Often in society people are criticized, punished and despised for their individual choices and flaws. In the novel, The Scarlet Letter, by Nathaniel Hawthorne, the author attempts to show the way society casts out individuals simply because their ideas and deeds differ from the common values. Nathaniel Hawthorne uses Hester Prynne to symbolize that those who challenge social conformities can benefit society as a whole. Though she has been banished for committing adultery, she sees that the community needs her. Through her generous accomplishments the community realizes she is a person who, regardless of her sin, can affect the community in a positive way.
In the beginning of the book Hester Prynne is publicly humiliated as a punishment for breaking a Puritan belief and one of the Ten Commandments; adultery. She is then forced to stand in front of the town for hours as the crowd tries to break her down with criticism and shaming words. After her release, “the scene was not without a mixture of awe, such as much always invest the spectacle of guilt and shame of a fellow creature” (63).
They almost took a delight in her punishment, having thought they cleansed the town, and therefore only leaving a “pure” society. They thought that if they treated her so horrible that no one would ever even think of breaking the law again. As the story begins the townspeople do not see her as a necessity but as a nuisance to get rid of. They do not realize the need for which they have of her. And that she is just as much a part of the community as they all are. So in a sense when the banish Hester they are banishing a part of themselves. After this she is given more punishment by having to wear the letter “A” embroidered on everything she wears as a reminder to everyone that she has committed adultery. She is thrown out of town and is no longer a community member. She suffered these ordeals and punishments because she was an affront to them; she is an individual and that scares them. These perfect Puritans threw her out of their lives because she was not a drone to their ways, but a distinctive person.
Law and Community in Three American Towns In what ways and to what extent is difference to be accepted, accommodated, and/or paraded in todays globalized, postmodern world? Can, should, or must the envelope be pushed further? By and large, these conundrums of difference and belonging are at the heart of both books under review. In their very titles, both place a first concept that should be ...
Fear was the motivation that drove the Puritans to exclude Hester Prynne from society. This new society was afraid that their community would fall apart “in a land where iniquity is searched out and punished” (68) if they did not seek out those individuals that were immoral in their eyes. Their fear of sin and wickedness drove them in their quest to do what they felt was right. The society had to protect itself from its own judgment. Their fault was that they only saw Hester for the crime she had committed but not as the woman she was. When the community banished Hester Prynne they succeeded in upholding their morality but lost an individual. The community is nothing more than a collection of individuals. Although they do not see this point now perhaps they will in time. Since everyone within the community was subject to scrutiny, when someone was caught being bad, everyone could be glad it was not he or she. This closed mindedness could only see hatred for Hester Prynne and the need to identify her with the letter “A”. This way everyone would look at her rather than one another.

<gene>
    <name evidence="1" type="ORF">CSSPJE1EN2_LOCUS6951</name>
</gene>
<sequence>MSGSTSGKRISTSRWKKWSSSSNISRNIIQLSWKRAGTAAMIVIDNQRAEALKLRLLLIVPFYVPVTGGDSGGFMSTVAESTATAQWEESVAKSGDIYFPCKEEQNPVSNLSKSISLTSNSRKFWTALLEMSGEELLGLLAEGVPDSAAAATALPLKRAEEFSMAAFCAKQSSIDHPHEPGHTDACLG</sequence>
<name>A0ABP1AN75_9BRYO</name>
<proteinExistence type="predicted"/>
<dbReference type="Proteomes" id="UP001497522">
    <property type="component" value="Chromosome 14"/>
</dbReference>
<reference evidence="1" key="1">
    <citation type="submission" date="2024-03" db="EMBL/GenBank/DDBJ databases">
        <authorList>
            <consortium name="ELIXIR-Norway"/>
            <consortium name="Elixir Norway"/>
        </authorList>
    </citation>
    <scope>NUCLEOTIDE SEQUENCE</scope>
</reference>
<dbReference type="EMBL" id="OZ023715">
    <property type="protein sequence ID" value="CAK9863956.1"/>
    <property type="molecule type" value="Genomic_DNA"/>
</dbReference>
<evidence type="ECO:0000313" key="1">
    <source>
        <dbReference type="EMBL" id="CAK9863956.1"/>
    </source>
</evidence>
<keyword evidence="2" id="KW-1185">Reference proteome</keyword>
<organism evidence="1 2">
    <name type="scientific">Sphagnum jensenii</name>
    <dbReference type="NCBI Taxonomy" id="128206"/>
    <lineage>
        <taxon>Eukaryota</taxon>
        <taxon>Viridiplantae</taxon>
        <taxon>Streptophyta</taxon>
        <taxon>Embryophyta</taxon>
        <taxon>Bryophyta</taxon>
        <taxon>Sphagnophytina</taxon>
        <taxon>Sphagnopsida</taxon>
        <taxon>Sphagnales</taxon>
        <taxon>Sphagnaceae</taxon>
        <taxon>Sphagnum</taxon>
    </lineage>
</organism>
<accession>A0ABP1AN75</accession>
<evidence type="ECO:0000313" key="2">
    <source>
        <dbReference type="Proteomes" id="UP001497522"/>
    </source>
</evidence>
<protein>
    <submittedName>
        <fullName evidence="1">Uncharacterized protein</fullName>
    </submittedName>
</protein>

Not only is Hester banished from the community and has to live extremely far from the rest of them, she is also alienated as well. Punished already by living outside her community, the people were still not satisfied with this punishment and chose to pass their negativity on to their offspring. “Thus the young and pure would be taught to look at her, with the scarlet letter flaming on her breast…as the figure, the body, the reality of sin” (83).
Analysis of Character and Conflict: Change With nothing now to lose in the sight of mankind, and with no hope, and seemingly no wish, of gaining anything, it could only be a genuine regard for virtue that had brought back the poor wanderer to its paths. (153) With his precise diction Nathaniel Hawthorne displays an interesting conflict based on a disagreement between the protagonist, Hester ...
The mothers of the children in the community would point her out and tell their children not to be like her. They would use her as an example of the consequences of being an individual and going against society’s rules.
“Children to young to comprehend wherefore this women so be shut out from the sphere of human charities…coming forth along the pathway that lead town ward; and, discerning the scarlet letter on her breast, would scamper off with a strange, contagious fear” (85).